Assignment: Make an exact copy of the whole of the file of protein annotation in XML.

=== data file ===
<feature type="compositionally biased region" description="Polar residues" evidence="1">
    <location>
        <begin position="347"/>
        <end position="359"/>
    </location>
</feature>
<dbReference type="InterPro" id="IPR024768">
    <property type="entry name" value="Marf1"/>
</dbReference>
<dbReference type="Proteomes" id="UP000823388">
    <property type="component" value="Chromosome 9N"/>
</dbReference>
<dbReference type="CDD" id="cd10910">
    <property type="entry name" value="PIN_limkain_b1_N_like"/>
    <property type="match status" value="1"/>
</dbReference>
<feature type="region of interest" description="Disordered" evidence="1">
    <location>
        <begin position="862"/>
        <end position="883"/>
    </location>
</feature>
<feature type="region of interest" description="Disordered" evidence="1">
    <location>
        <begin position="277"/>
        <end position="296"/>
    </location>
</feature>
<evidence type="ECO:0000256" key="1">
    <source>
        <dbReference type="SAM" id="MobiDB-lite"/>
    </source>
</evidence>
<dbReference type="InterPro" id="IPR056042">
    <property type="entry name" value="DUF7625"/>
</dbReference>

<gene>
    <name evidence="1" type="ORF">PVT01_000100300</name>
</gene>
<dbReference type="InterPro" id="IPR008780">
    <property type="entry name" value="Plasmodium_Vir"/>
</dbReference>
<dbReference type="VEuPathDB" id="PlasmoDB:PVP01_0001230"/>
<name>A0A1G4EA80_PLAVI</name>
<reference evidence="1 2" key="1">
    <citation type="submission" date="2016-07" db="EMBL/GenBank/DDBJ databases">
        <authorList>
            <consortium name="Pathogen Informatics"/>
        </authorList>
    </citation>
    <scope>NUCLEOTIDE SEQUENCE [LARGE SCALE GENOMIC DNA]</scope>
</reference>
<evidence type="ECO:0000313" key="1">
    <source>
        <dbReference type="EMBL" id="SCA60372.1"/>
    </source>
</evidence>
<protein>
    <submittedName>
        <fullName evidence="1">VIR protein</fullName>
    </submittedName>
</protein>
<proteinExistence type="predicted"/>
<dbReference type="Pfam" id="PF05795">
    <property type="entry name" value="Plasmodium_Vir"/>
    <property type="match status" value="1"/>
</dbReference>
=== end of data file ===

<feature type="compositionally biased region" description="Polar residues" evidence="1">
    <location>
        <begin position="347"/>
        <end position="359"/>
    </location>
</feature>
<dbReference type="InterPro" id="IPR024768">
    <property type="entry name" value="Marf1"/>
</dbReference>
<dbReference type="Proteomes" id="UP000823388">
    <property type="component" value="Chromosome 9N"/>
</dbReference>
<dbReference type="CDD" id="cd10910">
    <property type="entry name" value="PIN_limkain_b1_N_like"/>
    <property type="match status" value="1"/>
</dbReference>
<feature type="region of interest" description="Disordered" evidence="1">
    <location>
        <begin position="862"/>
        <end position="883"/>
    </location>
</feature>
<feature type="region of interest" description="Disordered" evidence="1">
    <location>
        <begin position="277"/>
        <end position="296"/>
    </location>
</feature>
<evidence type="ECO:0000256" key="1">
    <source>
        <dbReference type="SAM" id="MobiDB-lite"/>
    </source>
</evidence>
<dbReference type="InterPro" id="IPR056042">
    <property type="entry name" value="DUF7625"/>
</dbReference>

<gene>
    <name evidence="1" type="ORF">PVT01_000100300</name>
</gene>
<dbReference type="InterPro" id="IPR008780">
    <property type="entry name" value="Plasmodium_Vir"/>
</dbReference>
<dbReference type="VEuPathDB" id="PlasmoDB:PVP01_0001230"/>
<name>A0A1G4EA80_PLAVI</name>
<reference evidence="1 2" key="1">
    <citation type="submission" date="2016-07" db="EMBL/GenBank/DDBJ databases">
        <authorList>
            <consortium name="Pathogen Informatics"/>
        </authorList>
    </citation>
    <scope>NUCLEOTIDE SEQUENCE [LARGE SCALE GENOMIC DNA]</scope>
</reference>
<evidence type="ECO:0000313" key="1">
    <source>
        <dbReference type="EMBL" id="SCA60372.1"/>
    </source>
</evidence>
<protein>
    <submittedName>
        <fullName evidence="1">VIR protein</fullName>
    </submittedName>
</protein>
<proteinExistence type="predicted"/>
<dbReference type="Pfam" id="PF05795">
    <property type="entry name" value="Plasmodium_Vir"/>
    <property type="match status" value="1"/>
</dbReference>